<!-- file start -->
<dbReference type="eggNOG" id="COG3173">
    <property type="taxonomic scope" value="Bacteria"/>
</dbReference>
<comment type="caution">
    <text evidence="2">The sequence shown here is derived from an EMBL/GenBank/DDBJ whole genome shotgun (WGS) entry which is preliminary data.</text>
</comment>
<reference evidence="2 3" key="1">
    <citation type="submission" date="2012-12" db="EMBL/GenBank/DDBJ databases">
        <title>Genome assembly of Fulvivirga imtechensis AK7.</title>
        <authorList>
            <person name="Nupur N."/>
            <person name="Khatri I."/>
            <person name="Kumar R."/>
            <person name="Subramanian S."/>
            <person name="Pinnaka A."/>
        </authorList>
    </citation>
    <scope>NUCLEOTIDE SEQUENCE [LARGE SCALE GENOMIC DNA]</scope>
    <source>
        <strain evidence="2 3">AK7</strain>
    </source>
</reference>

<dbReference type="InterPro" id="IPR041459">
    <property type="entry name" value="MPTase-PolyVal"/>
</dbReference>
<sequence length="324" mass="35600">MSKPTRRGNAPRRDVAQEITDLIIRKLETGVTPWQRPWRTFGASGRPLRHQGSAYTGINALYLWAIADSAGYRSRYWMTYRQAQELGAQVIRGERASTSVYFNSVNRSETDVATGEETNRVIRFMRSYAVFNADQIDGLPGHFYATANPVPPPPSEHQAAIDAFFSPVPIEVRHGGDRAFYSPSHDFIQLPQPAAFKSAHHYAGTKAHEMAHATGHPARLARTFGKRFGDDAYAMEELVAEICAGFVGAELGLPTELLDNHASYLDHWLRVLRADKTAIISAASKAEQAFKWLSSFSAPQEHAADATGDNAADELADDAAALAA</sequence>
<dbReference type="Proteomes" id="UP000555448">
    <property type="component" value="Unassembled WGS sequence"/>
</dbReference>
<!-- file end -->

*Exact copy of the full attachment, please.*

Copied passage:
<dbReference type="eggNOG" id="COG3173">
    <property type="taxonomic scope" value="Bacteria"/>
</dbReference>
<comment type="caution">
    <text evidence="2">The sequence shown here is derived from an EMBL/GenBank/DDBJ whole genome shotgun (WGS) entry which is preliminary data.</text>
</comment>
<reference evidence="2 3" key="1">
    <citation type="submission" date="2012-12" db="EMBL/GenBank/DDBJ databases">
        <title>Genome assembly of Fulvivirga imtechensis AK7.</title>
        <authorList>
            <person name="Nupur N."/>
            <person name="Khatri I."/>
            <person name="Kumar R."/>
            <person name="Subramanian S."/>
            <person name="Pinnaka A."/>
        </authorList>
    </citation>
    <scope>NUCLEOTIDE SEQUENCE [LARGE SCALE GENOMIC DNA]</scope>
    <source>
        <strain evidence="2 3">AK7</strain>
    </source>
</reference>

<dbReference type="InterPro" id="IPR041459">
    <property type="entry name" value="MPTase-PolyVal"/>
</dbReference>
<sequence length="324" mass="35600">MSKPTRRGNAPRRDVAQEITDLIIRKLETGVTPWQRPWRTFGASGRPLRHQGSAYTGINALYLWAIADSAGYRSRYWMTYRQAQELGAQVIRGERASTSVYFNSVNRSETDVATGEETNRVIRFMRSYAVFNADQIDGLPGHFYATANPVPPPPSEHQAAIDAFFSPVPIEVRHGGDRAFYSPSHDFIQLPQPAAFKSAHHYAGTKAHEMAHATGHPARLARTFGKRFGDDAYAMEELVAEICAGFVGAELGLPTELLDNHASYLDHWLRVLRADKTAIISAASKAEQAFKWLSSFSAPQEHAADATGDNAADELADDAAALAA</sequence>
<dbReference type="Proteomes" id="UP000555448">
    <property type="component" value="Unassembled WGS sequence"/>
</dbReference>